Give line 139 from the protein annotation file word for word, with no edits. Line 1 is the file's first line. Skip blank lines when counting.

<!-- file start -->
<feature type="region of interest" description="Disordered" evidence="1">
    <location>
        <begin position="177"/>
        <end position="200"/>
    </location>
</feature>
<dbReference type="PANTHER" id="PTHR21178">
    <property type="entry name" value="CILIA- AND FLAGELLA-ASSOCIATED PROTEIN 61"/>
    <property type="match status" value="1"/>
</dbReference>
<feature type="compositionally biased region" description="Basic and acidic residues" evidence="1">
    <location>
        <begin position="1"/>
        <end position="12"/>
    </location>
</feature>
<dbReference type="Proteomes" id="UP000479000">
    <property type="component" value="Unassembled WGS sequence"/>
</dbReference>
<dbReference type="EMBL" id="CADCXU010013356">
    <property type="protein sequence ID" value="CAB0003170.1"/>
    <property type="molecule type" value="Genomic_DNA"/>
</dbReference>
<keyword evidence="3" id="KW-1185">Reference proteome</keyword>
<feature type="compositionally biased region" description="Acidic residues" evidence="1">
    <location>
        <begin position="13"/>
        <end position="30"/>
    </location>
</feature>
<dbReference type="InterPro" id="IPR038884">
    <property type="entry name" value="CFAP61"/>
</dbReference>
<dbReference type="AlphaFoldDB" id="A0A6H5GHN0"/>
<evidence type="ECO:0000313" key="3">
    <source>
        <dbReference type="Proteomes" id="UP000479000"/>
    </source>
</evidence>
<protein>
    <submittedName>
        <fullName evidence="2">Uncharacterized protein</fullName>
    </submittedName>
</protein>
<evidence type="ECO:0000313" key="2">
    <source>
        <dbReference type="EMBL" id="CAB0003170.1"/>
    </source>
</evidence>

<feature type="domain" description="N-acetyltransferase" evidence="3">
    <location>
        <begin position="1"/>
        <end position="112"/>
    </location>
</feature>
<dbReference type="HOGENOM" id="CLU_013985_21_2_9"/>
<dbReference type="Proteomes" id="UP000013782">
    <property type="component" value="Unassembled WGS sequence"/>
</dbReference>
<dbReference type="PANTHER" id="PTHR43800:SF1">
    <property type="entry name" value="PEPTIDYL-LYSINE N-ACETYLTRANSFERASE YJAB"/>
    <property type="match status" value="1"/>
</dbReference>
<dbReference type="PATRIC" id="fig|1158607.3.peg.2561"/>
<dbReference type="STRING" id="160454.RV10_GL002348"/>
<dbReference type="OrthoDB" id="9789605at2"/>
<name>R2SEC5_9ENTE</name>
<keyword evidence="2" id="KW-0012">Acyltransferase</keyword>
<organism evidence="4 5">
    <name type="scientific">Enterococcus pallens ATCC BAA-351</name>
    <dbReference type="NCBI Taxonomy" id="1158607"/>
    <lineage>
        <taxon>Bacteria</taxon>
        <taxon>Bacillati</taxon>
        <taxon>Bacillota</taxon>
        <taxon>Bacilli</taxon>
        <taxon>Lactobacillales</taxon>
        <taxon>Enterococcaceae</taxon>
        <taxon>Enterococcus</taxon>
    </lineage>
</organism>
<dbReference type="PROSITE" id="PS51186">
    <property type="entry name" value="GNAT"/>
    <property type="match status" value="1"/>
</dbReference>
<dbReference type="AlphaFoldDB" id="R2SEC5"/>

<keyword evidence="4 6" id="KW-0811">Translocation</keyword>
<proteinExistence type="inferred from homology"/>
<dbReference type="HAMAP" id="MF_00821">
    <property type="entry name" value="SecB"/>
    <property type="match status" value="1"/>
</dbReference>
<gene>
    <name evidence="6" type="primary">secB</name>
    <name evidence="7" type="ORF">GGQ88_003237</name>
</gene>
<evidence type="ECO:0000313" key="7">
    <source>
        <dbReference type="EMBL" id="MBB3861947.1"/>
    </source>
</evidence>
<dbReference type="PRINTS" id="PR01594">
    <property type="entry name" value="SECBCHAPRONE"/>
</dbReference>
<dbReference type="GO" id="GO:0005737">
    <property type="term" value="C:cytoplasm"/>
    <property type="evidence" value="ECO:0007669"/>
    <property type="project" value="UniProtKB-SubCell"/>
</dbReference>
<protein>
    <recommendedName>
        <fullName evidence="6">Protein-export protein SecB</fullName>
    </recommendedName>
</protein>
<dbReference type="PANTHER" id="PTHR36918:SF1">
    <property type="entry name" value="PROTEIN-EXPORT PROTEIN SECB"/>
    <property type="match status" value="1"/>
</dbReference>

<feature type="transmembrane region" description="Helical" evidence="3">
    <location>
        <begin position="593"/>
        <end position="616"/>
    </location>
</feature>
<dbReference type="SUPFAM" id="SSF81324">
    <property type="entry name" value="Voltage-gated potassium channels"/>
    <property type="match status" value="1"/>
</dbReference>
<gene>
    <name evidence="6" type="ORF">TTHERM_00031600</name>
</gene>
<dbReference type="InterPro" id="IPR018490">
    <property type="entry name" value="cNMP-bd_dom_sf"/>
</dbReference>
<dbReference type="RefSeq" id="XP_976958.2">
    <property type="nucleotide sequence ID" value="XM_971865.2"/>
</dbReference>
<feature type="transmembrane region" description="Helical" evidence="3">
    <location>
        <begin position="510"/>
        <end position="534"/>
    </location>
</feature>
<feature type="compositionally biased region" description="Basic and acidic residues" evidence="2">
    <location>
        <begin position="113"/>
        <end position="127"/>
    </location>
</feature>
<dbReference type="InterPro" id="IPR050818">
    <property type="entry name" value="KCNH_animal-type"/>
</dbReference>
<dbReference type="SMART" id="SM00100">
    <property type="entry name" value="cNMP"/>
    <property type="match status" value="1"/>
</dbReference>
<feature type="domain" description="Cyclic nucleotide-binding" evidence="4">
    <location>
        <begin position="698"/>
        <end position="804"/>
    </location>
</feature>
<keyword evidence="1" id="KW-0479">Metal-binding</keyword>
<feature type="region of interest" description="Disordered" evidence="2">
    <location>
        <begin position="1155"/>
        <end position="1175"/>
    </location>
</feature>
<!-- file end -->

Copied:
    <location>